What Is the Fastest Way to Get Rid of a Bladder Infection?

Reviewed on 10/28/2020

What Is a Bladder Infection?

Antibiotic treatment can resolve a bladder infection or UTI quickly.
Antibiotic treatment can resolve a bladder infection or UTI quickly.

Bladder infection (cystitis) is a type of urinary tract infection (UTI) caused by bacteria. Bladder infections tend to be more common in women than men.

What Are Symptoms of a Bladder Infection?

Symptoms of a bladder infection include:

Symptoms of a bladder infection in young children may also include:

  • Fever of 100.4° F (38° C) or above
  • Weakness
  • Irritability
  • Decreased appetite 
  • Vomiting

What Causes a Bladder Infection?

Bladder infections are caused when bacteria get into the urethra and travel up into the bladder. Bladder infections are more common in women, likely due to the shorter distance from the anus to the urethra.

Risk factors for developing bladder infections include:

  • Frequent or recent sexual intercourse
  • History of urinary tract infections (UTIs)
  • Diabetes
  • Use of spermicide-coated condoms, diaphragms, or spermicides alone for birth control 
  • Conditions such as kidney stones or ureteral reflux that block or change the flow of urine in the kidneys 
  • Structural or functional urinary tract abnormalities
  • Diabetes 
  • Having a urinary catheter
  • A genetic predisposition to UTIs
  • For men, not being circumcised or having insertive anal sex
  • Wiping the bottom from back to front after having a bowel movement 

How Is a Bladder Infection Diagnosed?

Bladder infections are usually diagnosed with a urine test. 

  • Urinalysis, which checks for white blood cells in the urine that can be a sign of infection
  • Urine culture, which uses a sample of urine to try and grow bacteria in a laboratory to identify the type of bacteria causing the UTI and determine which antibiotics would be effective against that bacteria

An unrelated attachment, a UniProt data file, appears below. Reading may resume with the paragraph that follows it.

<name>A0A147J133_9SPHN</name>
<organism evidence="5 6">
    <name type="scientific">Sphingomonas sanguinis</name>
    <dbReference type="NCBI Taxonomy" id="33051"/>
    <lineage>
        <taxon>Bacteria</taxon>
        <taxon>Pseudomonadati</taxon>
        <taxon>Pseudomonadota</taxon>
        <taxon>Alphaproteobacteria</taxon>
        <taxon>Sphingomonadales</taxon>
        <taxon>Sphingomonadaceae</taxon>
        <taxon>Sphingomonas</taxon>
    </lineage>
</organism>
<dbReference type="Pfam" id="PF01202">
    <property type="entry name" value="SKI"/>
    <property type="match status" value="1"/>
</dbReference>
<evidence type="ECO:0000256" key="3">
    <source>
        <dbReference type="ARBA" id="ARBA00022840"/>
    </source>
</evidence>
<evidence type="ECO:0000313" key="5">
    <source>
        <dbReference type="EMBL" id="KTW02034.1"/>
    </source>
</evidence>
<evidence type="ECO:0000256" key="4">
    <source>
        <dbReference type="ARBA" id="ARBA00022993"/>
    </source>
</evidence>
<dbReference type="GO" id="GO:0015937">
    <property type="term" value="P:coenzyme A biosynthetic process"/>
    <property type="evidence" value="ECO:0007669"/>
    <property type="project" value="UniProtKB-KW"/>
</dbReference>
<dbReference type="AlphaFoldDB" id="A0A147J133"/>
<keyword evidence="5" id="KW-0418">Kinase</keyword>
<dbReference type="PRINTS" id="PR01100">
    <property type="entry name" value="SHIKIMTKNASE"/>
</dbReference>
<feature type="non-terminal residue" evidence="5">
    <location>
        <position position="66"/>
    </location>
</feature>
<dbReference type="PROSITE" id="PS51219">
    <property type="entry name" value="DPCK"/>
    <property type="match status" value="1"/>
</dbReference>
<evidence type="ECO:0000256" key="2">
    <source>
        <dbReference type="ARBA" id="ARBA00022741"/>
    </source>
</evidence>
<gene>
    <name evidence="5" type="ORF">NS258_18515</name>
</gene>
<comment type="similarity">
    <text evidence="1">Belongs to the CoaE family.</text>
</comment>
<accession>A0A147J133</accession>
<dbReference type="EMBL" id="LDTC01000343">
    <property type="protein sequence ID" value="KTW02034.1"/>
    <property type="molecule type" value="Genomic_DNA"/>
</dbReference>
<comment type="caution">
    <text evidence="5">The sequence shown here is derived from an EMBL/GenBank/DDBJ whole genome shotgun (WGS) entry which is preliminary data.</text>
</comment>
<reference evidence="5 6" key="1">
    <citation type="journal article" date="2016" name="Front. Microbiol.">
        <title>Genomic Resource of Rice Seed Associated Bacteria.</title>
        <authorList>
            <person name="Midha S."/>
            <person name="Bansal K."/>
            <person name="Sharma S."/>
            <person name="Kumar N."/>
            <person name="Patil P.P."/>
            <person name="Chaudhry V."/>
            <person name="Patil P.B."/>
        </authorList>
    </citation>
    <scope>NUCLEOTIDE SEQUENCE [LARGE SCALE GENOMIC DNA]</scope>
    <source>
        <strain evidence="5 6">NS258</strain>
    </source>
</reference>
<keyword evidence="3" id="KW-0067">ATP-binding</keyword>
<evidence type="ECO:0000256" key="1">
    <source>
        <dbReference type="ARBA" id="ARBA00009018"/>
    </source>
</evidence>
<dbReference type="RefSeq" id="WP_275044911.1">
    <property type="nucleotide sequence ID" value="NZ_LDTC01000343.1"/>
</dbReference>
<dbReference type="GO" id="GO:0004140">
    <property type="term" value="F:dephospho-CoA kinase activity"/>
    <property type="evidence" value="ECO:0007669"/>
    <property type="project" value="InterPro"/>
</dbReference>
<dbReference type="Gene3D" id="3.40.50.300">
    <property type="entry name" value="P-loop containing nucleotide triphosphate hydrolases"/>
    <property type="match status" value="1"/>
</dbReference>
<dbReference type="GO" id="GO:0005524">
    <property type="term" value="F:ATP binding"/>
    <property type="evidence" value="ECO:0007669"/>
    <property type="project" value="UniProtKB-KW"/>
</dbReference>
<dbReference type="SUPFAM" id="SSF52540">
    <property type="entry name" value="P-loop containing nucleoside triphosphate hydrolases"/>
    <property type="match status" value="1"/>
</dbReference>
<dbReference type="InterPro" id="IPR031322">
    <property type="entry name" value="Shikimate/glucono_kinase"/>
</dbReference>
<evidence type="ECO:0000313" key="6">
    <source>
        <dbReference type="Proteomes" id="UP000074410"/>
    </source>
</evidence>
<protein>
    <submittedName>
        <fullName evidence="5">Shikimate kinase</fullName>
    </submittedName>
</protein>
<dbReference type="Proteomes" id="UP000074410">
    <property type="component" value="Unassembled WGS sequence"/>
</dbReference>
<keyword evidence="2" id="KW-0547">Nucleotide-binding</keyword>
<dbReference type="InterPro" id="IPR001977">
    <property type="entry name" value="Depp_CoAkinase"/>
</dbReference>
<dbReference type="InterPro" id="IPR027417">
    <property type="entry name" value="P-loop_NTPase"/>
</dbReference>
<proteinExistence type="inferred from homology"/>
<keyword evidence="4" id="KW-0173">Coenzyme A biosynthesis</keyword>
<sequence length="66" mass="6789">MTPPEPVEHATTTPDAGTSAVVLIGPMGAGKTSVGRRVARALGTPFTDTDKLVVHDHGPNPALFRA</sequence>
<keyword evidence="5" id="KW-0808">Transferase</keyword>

In people who have recurrent bladder infections, additional testing may be indicated to check for abnormalities in the kidneys, ureter, bladder, or urethra, or for kidney stones. Tests may include: 

What Is the Treatment for a Bladder Infection?

Most bladder infections are treated with antibiotics. This is the fastest way to get rid of a bladder infection. In some mild cases, bladder infections may go away on their own without treatment, but because untreated UTIs can lead to complications, consult your doctor to see if letting the infection run its course is the right option for your case. 

Medications to treat bladder infections include: 

Medications to numb the bladder and urethra and reduce the burning pain of some UTIs include: 

While cranberry juice is often touted as a home remedy for UTIs, there are no good studies on the effectiveness of cranberry juice for treating a bladder infection. 

Home remedies to relieve symptoms of a bladder infection include: 

  • Over-the-counter (OTC) pain relievers such as acetaminophen (Tylenol) or ibuprofen (Advil, Motrin)
  • Adequate fluid intake 
  • Use a hot water bottle on the lower abdomen or between the thighs
  • Wear loose clothing
  • Urinate frequently (don’t hold it in, which gives bacteria more time to multiply)
  • Avoid sexual intercourse 

SLIDESHOW

Urinary Incontinence in Women: Types, Causes, and Treatments for Bladder Control See Slideshow

How Do You Prevent a Bladder Infection?

People who have recurrent bladder infections may be able to prevent them in some cases: 

  • Drink more fluids
  • Urinate right after intercourse
    • It is believed this will help flush out germs that can enter the bladder. There is no evidence this prevents bladder infections but it is not harmful.
  • Change birth control: avoid spermicides and diaphragms 
  • Vaginal estrogen may be recommended for women who have been through menopause
  • Wiping the bottom from front to back after having a bowel movement 

Preventive antibiotics or antibiotics taken following intercourse, as recommended by your doctor

Cranberry juice, cranberry tablets, and a supplement called D-mannose (a type of sugar related to glucose) have been promoted to help prevent frequent bladder infections but there are no studies that show these products are effective. However, use of these products probably is not harmful. Tell your doctor before taking any supplements

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Reviewed on 10/28/2020
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